Institutional Affairs

  • Scaffolding in the chamber is to stay for at least six months (Photo: europalr.europa.eu)

'Important' crack shuts MEPs' chamber for months

10.10.12 @ 09:05

  1. By Andrew Rettman
  2. Andrew email

BRUSSELS - The EU parliament's plenary chamber in Brussels is to stay closed for "at least" six months due to a crack in the roof.

The parliament said in a statement on Tuesday (9 October) that one of the curved, horizontal beams which supports the 750-seat chamber's cavernous ceiling, had a "weak spot" when it was put in.

The spot became "fragile" with "ageing," causing an "important crack." The fissure increased weight on two other beams "which made them crack too."

It noted that repair work is "expected to take at least six months."

The chamber is largely unused anyway because most plenary sessions take place in the parliament's second home in Strasbourg.

But MEPs already had to cancel one Brussels "mini-plenary" in November and to evacuate 200 staff from part of the building because of the problem. The six-month lag means another mini-plenary, due in February, is also unlikely to take place.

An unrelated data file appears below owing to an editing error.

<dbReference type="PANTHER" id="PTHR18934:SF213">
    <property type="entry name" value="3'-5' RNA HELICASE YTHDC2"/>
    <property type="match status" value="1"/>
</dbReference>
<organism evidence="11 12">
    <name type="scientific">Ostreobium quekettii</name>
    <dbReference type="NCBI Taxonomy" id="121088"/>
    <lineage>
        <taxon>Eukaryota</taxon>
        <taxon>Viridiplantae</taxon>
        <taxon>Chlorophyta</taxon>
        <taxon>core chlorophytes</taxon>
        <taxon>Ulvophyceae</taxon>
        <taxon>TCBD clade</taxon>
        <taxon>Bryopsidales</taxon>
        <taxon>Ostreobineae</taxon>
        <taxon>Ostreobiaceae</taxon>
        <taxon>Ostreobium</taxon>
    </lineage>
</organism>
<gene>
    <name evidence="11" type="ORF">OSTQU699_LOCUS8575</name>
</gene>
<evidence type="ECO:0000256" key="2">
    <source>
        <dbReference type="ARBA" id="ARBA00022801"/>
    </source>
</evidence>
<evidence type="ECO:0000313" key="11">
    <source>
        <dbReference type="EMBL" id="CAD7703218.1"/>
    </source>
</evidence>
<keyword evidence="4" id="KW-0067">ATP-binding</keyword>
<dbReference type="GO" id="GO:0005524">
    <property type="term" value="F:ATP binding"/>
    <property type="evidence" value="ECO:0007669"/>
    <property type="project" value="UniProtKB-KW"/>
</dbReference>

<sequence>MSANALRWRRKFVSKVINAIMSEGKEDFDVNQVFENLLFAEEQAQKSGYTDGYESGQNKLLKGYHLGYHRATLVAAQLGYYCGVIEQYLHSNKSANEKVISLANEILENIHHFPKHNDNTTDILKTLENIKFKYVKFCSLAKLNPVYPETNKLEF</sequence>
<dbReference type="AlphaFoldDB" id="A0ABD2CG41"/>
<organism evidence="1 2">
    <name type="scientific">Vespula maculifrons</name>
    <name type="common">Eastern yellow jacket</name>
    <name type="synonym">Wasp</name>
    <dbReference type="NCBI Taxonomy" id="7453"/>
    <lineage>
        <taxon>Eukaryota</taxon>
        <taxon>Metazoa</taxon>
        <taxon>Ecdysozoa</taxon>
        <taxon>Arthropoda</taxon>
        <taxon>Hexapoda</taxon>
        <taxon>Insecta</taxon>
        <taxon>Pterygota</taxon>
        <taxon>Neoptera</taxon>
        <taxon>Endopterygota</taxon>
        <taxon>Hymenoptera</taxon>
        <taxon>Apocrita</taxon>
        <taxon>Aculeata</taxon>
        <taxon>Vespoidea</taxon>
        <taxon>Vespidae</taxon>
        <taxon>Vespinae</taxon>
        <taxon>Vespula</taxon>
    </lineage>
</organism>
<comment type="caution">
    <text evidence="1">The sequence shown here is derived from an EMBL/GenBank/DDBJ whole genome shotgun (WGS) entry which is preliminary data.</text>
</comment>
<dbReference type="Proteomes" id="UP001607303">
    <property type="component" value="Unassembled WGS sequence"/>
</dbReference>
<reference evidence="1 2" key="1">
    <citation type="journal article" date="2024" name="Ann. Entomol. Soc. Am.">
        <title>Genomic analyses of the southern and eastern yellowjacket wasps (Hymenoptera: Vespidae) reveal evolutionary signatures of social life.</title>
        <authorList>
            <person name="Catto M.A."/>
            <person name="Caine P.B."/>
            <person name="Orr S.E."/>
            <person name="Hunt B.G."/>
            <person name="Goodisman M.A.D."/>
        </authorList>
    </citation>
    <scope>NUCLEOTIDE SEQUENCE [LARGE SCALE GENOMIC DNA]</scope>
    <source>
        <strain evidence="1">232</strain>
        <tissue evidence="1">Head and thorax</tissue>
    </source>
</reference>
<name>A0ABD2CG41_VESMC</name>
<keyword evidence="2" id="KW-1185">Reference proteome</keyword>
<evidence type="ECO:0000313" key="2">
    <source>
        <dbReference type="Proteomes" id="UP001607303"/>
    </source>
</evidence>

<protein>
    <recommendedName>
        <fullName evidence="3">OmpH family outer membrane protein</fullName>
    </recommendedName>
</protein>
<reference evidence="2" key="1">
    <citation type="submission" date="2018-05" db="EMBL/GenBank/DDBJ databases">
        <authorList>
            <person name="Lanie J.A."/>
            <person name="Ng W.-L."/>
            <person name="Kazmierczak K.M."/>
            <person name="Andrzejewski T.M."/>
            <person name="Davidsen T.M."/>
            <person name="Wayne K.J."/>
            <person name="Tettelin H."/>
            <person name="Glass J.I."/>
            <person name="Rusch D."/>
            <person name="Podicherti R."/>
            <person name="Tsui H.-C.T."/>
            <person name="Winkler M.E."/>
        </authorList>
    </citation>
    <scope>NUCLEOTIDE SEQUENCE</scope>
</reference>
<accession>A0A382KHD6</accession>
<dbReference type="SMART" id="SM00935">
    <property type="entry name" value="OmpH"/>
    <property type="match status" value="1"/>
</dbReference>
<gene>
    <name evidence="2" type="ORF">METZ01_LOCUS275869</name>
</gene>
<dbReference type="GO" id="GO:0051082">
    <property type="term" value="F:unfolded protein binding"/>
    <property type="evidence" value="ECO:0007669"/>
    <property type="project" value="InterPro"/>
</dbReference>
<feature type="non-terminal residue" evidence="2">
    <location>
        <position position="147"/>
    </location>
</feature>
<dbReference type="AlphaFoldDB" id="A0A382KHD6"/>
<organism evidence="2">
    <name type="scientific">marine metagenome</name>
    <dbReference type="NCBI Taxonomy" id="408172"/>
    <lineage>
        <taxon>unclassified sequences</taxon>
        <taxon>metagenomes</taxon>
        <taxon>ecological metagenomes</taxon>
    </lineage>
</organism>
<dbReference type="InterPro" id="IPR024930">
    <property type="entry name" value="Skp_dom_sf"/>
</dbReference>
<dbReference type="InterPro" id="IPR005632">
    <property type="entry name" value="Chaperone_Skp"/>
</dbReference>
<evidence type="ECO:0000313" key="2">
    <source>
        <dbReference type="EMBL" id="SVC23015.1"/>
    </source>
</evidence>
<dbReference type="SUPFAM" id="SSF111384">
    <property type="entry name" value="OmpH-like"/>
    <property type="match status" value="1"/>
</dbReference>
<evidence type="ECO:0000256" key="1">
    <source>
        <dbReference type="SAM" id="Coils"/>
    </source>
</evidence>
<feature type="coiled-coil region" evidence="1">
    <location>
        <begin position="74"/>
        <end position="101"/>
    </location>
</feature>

Marjory van den Broeke, a parliament spokeswoman, said some November business was put on the shelf, while other items, such as a debate on the EU's next seven-year budget, were moved to the October session in Strasbourg.

"It took quite a lot of juggling to get it right for Strasbourg in October," she noted.

She added that the six-month timeline could change because officials have not yet decided how to fix the damage or hired a company to do the work.

Meanwhile, chat in the corridors of the assembly says building inspectors found other, more serious problems with the 20-year-old so-called Paul Henri Spaak builidng.

But parliament's top spokesman Jaume Duch told EUobserver it is not true.

"I'm sorry, but these are just rumours ... Depending on the kind of work we will have to do in the hemicycle [the plenary chamber], we might have to stop people from working in parts of the building around it. But this would only be one section of the building," he said.

For her part, Van den Broeke noted that the hemicycle ceiling is currently being held up by a "shoring structure."

Another contact noted: "The parliament is still standing. I am still working in the building and I haven't made my will yet."

The latest problem recalls events in 2008, when a large chunk of the ceiling in the Strasbourg plenary chamber fell onto MEPs' seats during the summer break.

A much smaller chunk of the ceiling also fell down in a parliament office in Strasbourg in 2009.

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